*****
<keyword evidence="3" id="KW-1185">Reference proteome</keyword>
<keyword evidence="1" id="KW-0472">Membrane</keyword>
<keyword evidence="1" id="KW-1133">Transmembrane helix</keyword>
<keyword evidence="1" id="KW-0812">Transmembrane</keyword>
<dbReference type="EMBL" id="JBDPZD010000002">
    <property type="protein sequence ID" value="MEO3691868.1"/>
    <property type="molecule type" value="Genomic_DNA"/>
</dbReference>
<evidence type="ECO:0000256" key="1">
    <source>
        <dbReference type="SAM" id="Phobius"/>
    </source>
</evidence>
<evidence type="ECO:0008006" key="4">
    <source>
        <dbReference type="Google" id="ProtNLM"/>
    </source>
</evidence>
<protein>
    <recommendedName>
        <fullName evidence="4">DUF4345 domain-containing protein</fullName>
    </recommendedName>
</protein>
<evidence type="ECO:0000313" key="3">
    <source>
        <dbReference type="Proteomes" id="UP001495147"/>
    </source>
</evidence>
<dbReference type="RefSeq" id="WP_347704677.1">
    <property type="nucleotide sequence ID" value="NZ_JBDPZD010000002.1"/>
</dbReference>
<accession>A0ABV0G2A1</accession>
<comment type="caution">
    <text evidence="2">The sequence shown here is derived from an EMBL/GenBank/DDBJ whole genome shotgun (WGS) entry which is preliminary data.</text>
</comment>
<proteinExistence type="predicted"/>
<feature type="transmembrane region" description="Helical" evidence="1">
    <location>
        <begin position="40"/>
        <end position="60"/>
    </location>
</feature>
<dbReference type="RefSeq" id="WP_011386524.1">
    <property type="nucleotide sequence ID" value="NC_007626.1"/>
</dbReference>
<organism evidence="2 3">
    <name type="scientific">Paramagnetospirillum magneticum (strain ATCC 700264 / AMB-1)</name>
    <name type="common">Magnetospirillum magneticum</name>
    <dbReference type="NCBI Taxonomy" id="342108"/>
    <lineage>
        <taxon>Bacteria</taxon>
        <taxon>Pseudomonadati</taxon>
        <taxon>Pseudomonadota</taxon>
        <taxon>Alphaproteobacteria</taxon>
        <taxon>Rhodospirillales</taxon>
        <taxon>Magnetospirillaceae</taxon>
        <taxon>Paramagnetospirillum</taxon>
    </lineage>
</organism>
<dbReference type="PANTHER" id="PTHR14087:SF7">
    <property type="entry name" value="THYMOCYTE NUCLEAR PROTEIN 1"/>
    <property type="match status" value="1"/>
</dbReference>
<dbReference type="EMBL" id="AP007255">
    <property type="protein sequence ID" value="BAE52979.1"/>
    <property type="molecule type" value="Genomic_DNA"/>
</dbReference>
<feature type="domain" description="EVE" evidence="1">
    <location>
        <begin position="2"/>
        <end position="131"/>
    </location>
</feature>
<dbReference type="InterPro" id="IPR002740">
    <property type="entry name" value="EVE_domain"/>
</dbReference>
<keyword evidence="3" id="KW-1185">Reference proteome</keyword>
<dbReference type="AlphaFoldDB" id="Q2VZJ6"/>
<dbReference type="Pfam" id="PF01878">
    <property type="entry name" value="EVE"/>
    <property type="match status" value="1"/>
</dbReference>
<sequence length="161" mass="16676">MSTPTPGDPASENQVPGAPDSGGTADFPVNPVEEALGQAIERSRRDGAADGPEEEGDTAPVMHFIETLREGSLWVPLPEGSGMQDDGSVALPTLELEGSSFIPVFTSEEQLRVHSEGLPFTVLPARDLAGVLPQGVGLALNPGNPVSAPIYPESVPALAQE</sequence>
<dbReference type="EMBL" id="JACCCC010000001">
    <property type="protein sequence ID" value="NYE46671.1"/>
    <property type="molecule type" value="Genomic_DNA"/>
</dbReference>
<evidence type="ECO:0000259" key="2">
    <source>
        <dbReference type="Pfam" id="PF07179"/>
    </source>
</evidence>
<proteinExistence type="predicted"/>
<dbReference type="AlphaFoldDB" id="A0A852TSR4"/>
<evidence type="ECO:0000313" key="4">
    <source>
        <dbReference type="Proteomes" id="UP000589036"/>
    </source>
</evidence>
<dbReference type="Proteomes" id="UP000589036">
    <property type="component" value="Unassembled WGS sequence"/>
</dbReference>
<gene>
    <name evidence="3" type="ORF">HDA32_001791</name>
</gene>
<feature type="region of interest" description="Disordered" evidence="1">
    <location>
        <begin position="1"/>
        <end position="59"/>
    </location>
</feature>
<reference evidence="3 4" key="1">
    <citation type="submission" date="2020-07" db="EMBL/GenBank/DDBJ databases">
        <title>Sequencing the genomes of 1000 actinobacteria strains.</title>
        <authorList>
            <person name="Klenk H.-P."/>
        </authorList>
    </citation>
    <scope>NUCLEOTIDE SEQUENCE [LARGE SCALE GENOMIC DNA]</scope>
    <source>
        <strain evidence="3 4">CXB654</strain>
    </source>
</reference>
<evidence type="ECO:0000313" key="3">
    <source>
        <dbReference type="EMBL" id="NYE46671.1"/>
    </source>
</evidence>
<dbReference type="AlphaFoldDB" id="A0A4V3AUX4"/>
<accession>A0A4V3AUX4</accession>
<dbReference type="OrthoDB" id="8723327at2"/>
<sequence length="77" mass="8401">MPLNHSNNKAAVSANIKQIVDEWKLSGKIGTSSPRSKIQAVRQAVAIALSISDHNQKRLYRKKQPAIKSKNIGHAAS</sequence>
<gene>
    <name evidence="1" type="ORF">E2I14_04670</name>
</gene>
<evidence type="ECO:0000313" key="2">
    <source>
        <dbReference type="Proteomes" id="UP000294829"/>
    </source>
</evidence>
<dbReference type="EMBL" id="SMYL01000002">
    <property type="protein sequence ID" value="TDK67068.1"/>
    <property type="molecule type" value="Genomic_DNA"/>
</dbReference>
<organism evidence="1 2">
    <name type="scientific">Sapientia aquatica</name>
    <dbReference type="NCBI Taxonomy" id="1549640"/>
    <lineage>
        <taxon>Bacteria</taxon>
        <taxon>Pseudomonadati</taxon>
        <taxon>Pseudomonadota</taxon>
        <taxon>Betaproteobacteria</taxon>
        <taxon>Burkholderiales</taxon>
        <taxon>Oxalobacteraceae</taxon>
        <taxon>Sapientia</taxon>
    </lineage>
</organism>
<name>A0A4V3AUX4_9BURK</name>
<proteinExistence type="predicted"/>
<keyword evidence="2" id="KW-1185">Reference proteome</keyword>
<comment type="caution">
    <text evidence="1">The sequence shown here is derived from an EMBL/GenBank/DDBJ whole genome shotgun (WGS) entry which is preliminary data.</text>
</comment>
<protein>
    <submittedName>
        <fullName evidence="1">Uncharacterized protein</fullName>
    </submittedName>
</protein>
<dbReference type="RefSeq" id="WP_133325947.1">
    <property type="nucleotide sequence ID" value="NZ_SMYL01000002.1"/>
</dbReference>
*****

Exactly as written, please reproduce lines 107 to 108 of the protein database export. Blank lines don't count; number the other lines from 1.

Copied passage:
    <location>
        <begin position="1"/>